Onto greener pastures

June 14, 2018   ·   0 Comments

I continue to be inspired by the people in our town who are community leaders. In my view, leaders within Orangeville are not necessarily the politicians; instead they are people who demonstrate a vested interest in our community through their benevolent endeavors.

Why is this relevant now? Well dear reader, the days are long, the weather is warm, and there is an abundance of things to enjoy within our town. I am specifically referring to the festivals that Orangeville offers throughout the Spring and Summer. All of us who live here are bound to find a great event to attend.

Have you heard about the event being organized for all ages, backgrounds, religions, and sexual orientation?  An experience called “Celebrate your Awesome” will be held on Mill Street on June 23rd. Why is this important? In my opinion, it is time that smaller centres like Orangeville do what progressive cities in North America have been doing for many years now. Cities such as Toronto are generally known as being inclusive and accepting of different cultures/ideas. In my view, it is time for Orangeville to step forward and do the same.

The “awesome” day is billed as an inclusive event for everyone, which will include live music, food, and art vendors.

It is inspiring for me to see the high powered group of well-known community builders/leaders such as Wayne Townsend (former curator Dufferin County Museum), Constable Scott Davis (Orangeville Police), Joe Sammut (Chair BIA), Lisa Post (future municipal leader), Mike Beattie (owner of Mill Street Pub), Phil Dewar (owner of Soulyve), Ricky Schaede (local artist) and Jim Waddington (community leader). These are all exceptional people with tremendous skills and passion for their cause. I am moved by their tenacity and dedication to such a worthwhile social movement. There is no doubt that our town is ready to celebrate the diversity and uniqueness of all persons associated with Orangeville.

The Blues and Jazz Festival continues to impress me each year. The amount of work that goes into an event of this magnitude is truly unbelievable. We all know that the amazing local resident Larry Kurtz is the person who started this wonderful festival. As with other festivals, the interesting thing to me is the sheer number of impressive community people who work to make Blues and Jazz a success each year.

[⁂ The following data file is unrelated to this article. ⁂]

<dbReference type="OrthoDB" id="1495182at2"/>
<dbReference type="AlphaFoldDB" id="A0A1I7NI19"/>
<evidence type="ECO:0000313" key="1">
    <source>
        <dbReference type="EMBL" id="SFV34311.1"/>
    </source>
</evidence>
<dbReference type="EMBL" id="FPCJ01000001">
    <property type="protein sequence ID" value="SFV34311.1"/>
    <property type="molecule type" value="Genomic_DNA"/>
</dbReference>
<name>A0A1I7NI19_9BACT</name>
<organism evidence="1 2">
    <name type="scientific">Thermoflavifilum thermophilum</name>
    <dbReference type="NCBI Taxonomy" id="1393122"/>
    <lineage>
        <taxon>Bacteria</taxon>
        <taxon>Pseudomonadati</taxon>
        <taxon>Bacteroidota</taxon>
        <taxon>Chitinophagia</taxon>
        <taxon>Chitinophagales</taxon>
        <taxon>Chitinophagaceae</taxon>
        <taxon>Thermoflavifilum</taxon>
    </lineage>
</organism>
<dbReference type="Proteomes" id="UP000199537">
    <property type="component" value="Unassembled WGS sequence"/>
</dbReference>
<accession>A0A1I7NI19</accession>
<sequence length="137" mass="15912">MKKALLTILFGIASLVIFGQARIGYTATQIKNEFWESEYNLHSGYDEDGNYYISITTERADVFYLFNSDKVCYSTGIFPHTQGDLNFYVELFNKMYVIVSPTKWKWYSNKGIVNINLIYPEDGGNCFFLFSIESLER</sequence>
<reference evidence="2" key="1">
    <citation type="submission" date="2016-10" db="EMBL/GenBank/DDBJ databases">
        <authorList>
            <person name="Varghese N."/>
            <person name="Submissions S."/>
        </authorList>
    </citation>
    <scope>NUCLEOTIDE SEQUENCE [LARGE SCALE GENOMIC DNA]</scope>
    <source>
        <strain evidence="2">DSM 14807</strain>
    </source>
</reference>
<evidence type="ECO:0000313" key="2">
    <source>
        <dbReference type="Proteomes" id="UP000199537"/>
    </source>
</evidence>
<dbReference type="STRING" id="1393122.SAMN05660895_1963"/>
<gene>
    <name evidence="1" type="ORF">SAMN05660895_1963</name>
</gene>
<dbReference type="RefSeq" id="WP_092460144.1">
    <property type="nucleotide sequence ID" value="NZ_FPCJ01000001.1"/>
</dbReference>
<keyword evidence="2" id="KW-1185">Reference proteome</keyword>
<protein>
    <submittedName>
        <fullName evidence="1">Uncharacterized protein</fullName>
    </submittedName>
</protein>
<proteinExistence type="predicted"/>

In order to write this article, I reviewed the impressive list of people who work hard to make this happen (Gary Skinn, Nancy Claridge, Paul Miron, and Alison Scheel). I know that there are many more but I wanted to give credit to a few in this article!

This year the Rotary Club will be bringing Ribfest to Orangeville for the ninth time. I know how hard the club works to make this event a success and to do it for nine years is an impressive feat.

Community activist, Rotarian, and my friend Charles McCabe is leading the organization of Ribfest in 2018. If you have not been before, there are carnival rides for the kids, crafts to purchase, music to listen to and of course ribs to sample. All of us should support the Rotary Club. You see, all of the monies raised from this event are spent on community improvement projects such as the splashpad, bike trails, and a school-based program called “Grandpals”. Buy some Ribs and have some fun July 20-22!

In August of this year the Optimist Club of Orangeville will bring back to town the very successful “Million Dollar Hole in One Contest”. All monies raised will go to events in town that support our local youth. This event is being chaired by the intrepid Optimist Harry Bell, in conjunction with Daryl Bailey (owner of Lynbrook Golf Club) who has kindly donated the use of his facility. Supporting this event August 9-12 could make you wealthy, if you are fortunate enough to get a hole in one!

I have thought a lot about how we can all make our community a better place and remain truly amazed by how much people give of themselves locally.

As such, I have decided that this will be my last article for the Orangeville Citizen. Moving forward, I will continue to serve my community in a different fashion. I would be remiss if I did not thank Pam and Tom Claridge, who have always encouraged me to write about topics I am passionate about. I would also like to acknowledge the friendship of Mike Pickford who gave his honest assessment of my “pieces”. I know General Manager Doug Rowe thought I was “a bit aggressive” when he came to the Citizen. Thanks for letting me be me, Doug! Lastly, to my friend and fellow Citizen contributor, Tabitha Wells, thank you for recommending me in the first place! It was a great ride and really I owe it all to you.

Orangeville, I will be in touch!


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